EDITOR'S NOTE: The Midwest Center for Investigative Reporting is an independent, nonprofit newsroom devoted to educating the public about crucial issues in the Midwest with a special focus on agribusiness and related topics such as government programs, environment and energy. Read more at investigatemidwest.org.
By ANNA CASEY
Midwest Center for Investigative Reporting
RANTOUL — Since 2001, the former hospital on Nightingale Court in Rantoul housed as many as 450 migrant farmworkers and their families to work in the fields in central Illinois.
But this year, its owner — Unique Storage Inc. — did not submit a migrant labor camp application for the site, known as Nightingale, according to the state public health department.
Instead, Unique Storage submitted an application to house the workers at Quarters Inn & Suites, a hotel on Enterprise Road in Rantoul, the past home of the University of Illinois football team during summer training camp.
The facility, listed as Enterprise in the state's migrant labor camp directory, can also accommodate 450 people, making it the largest of Illinois' 18 registered housing facilities.
Unique Storage, whose president is Timothy Mathews, has contracted in the past with Monsanto Co. to provide a place for migrant workers to stay. Neither Unique Storage or Monsanto responded to repeated requests for comment on why the old hospital — which had been cited for health violations over the years — was closed and new housing established at Quarters Inn & Suites.
"There in the hotel is nice," said Alma Rosa Flores, a migrant worker from Mission, Texas, staying at Enterprise. "Everything works well."
Flores, who has traveled to Rantoul from the Rio Grande Valley with her husband for the last 16 years, says the conditions are much better than what she experienced staying at Nightingale for more than a decade. The old hospital was located at the decommissioned Chanute Air Force Base.
Missing light bulbs, broken smoke detectors and improper ventilation in the bathrooms were just a few of the migrant worker housing inspection violations Nightingale had accumulated over the years, according to Illinois Department of Public Health records.
"Several rooms and the hallways would get wet when it rained," said Flores, who switched from harvest to janitorial work 11 years ago. She's paid to clean the public areas of the camp, such as stairwells, hallways and community spaces.
Flores also recalled lights flickering frequently and electrical breakers going out at Nightingale, something she doesn't miss while cooking.
But for her, one of the best upgrades at the Enterprise facility is that each room has its own restroom, instead of the shared restrooms found at the end of the halls at the old hospital.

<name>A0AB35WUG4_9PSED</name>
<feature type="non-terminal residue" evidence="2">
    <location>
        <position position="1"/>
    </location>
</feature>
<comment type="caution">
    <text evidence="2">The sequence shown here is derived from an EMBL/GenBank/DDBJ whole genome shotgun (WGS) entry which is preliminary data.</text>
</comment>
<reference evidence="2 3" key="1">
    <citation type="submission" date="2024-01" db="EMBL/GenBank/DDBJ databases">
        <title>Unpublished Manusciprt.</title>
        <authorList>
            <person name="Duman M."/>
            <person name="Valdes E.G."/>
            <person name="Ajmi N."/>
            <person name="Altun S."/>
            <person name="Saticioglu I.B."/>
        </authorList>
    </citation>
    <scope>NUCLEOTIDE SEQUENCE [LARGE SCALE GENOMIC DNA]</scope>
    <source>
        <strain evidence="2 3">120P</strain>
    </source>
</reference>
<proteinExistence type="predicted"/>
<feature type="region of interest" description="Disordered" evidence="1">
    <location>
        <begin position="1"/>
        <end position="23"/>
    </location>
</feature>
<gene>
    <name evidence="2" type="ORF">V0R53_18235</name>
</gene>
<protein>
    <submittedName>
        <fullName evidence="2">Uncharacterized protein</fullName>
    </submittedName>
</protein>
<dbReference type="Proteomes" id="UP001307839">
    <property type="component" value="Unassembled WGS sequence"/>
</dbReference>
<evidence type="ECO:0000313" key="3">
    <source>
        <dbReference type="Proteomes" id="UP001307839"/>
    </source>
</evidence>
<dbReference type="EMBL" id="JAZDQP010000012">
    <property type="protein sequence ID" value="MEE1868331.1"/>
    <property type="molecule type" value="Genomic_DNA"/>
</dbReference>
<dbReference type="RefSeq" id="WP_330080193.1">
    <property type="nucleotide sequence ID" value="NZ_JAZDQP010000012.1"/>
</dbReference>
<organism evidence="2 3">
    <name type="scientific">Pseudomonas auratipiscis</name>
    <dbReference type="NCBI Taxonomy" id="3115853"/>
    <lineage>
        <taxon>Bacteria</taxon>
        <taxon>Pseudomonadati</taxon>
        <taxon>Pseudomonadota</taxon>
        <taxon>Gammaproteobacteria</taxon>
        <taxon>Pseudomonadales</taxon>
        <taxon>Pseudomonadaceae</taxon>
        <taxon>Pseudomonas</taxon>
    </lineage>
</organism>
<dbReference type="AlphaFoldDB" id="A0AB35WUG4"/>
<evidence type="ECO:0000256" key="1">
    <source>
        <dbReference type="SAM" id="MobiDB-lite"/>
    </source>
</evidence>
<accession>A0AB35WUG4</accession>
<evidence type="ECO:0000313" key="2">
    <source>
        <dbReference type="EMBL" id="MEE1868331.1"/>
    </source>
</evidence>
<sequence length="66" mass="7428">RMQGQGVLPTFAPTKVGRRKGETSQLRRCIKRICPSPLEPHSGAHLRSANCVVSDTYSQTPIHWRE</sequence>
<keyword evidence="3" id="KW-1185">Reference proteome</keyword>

"For a while, we thought the old hospital was bad," said James Unzicker, regional outreach coordinator for Community Health Partnership of Illinois, an organization that provides primary healthcare services to seasonal farmworkers.
Unzicker says that Enterprise and Eastland Suites, another facility where Monsanto houses workers this season, are very good.
But "personally," he said, referring to the worker living circumstances, "I don't see how they do it."
Generally, Unzicker's organization hasn't had to get involved when it comes to conditions at the housing facilities, he said, but the one exception was when migrant workers didn't have access to laundry facilities one year.
"We did work with them about washers and dryers," Unzicker said, explaining that it's important for workers exposed to pesticides and dust from the field to have clean clothes readily available.
The Illinois Department of Public Health licenses camps that house 10 or more workers, or at least four families. In order to obtain its license, each camp must be inspected once prior to occupancy and once during the season after workers have arrived to check "the water supply system, sewage disposal system, food preparation facilities, fire safety conditions and vector control," according to the department's website.
The Midwest Center for Investigative Reporting wrote last year that in 2014, Nightingale was cited for nine violations in its initial inspection. In the follow-up visit one month later, officials with the department of health noted that several problems persisted, including broken telephone lines, malfunctioning fire extinguishers and issues with the plumbing.
More recent inspection reports from 2015 and 2016 reveal that the facilities' occupancy had declined from 450 to 250. The documents also showed similar citations to those of previous years, such as the need to replace dirty or stained mattress covers, install mechanical ventilation systems in the bathrooms and adjust air conditioning units to keep out insects and pests.
The follow-up inspection report from 2015 showed that all violations had been corrected by the deadline in order to remain operational.
In 2016, all of the five violations were addressed prior to occupancy, but a follow-up inspection cited three additional deficiencies that needed to be corrected, including providing additional waste containers inside the building and replacing missing smoke detectors. The forms show all three of those violations were corrected the day of the inspection.
Unique Storage bought the building on the former Air Force base in 2001 for $180,000, according to Champaign County Assessment Office records, and is still listed as the owner of the property, which is currently valued at $286,786.